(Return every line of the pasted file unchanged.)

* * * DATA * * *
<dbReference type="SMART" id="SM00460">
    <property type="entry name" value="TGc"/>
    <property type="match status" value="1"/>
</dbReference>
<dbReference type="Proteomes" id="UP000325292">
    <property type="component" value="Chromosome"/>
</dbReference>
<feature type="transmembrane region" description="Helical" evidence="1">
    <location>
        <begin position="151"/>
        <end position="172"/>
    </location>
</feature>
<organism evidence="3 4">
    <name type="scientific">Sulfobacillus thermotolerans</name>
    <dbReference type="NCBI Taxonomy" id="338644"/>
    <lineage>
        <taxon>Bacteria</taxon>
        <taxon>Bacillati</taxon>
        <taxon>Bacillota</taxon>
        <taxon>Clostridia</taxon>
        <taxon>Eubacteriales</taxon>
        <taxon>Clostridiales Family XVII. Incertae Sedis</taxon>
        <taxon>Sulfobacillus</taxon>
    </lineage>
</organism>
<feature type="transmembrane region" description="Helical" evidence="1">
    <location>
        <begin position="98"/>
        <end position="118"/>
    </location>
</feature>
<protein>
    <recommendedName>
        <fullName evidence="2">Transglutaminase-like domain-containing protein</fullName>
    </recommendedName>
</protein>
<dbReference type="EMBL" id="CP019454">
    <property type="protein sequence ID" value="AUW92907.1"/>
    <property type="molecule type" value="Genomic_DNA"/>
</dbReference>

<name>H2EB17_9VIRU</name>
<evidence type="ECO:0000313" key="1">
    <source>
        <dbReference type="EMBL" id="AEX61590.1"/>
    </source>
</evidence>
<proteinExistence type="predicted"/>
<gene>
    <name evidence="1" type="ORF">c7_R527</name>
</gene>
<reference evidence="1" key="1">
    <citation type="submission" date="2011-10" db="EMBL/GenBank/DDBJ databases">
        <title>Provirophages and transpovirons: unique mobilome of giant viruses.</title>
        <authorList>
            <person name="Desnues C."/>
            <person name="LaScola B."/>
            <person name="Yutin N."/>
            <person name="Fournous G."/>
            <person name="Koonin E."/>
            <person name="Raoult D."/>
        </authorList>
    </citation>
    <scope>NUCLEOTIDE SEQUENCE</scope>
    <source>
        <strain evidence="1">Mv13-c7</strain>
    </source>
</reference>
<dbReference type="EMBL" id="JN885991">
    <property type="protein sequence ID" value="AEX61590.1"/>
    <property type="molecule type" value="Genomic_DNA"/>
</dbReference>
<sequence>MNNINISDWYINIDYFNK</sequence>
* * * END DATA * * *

<dbReference type="SMART" id="SM00460">
    <property type="entry name" value="TGc"/>
    <property type="match status" value="1"/>
</dbReference>
<dbReference type="Proteomes" id="UP000325292">
    <property type="component" value="Chromosome"/>
</dbReference>
<feature type="transmembrane region" description="Helical" evidence="1">
    <location>
        <begin position="151"/>
        <end position="172"/>
    </location>
</feature>
<organism evidence="3 4">
    <name type="scientific">Sulfobacillus thermotolerans</name>
    <dbReference type="NCBI Taxonomy" id="338644"/>
    <lineage>
        <taxon>Bacteria</taxon>
        <taxon>Bacillati</taxon>
        <taxon>Bacillota</taxon>
        <taxon>Clostridia</taxon>
        <taxon>Eubacteriales</taxon>
        <taxon>Clostridiales Family XVII. Incertae Sedis</taxon>
        <taxon>Sulfobacillus</taxon>
    </lineage>
</organism>
<feature type="transmembrane region" description="Helical" evidence="1">
    <location>
        <begin position="98"/>
        <end position="118"/>
    </location>
</feature>
<protein>
    <recommendedName>
        <fullName evidence="2">Transglutaminase-like domain-containing protein</fullName>
    </recommendedName>
</protein>
<dbReference type="EMBL" id="CP019454">
    <property type="protein sequence ID" value="AUW92907.1"/>
    <property type="molecule type" value="Genomic_DNA"/>
</dbReference>

<name>H2EB17_9VIRU</name>
<evidence type="ECO:0000313" key="1">
    <source>
        <dbReference type="EMBL" id="AEX61590.1"/>
    </source>
</evidence>
<proteinExistence type="predicted"/>
<gene>
    <name evidence="1" type="ORF">c7_R527</name>
</gene>
<reference evidence="1" key="1">
    <citation type="submission" date="2011-10" db="EMBL/GenBank/DDBJ databases">
        <title>Provirophages and transpovirons: unique mobilome of giant viruses.</title>
        <authorList>
            <person name="Desnues C."/>
            <person name="LaScola B."/>
            <person name="Yutin N."/>
            <person name="Fournous G."/>
            <person name="Koonin E."/>
            <person name="Raoult D."/>
        </authorList>
    </citation>
    <scope>NUCLEOTIDE SEQUENCE</scope>
    <source>
        <strain evidence="1">Mv13-c7</strain>
    </source>
</reference>
<dbReference type="EMBL" id="JN885991">
    <property type="protein sequence ID" value="AEX61590.1"/>
    <property type="molecule type" value="Genomic_DNA"/>
</dbReference>
<sequence>MNNINISDWYINIDYFNK</sequence>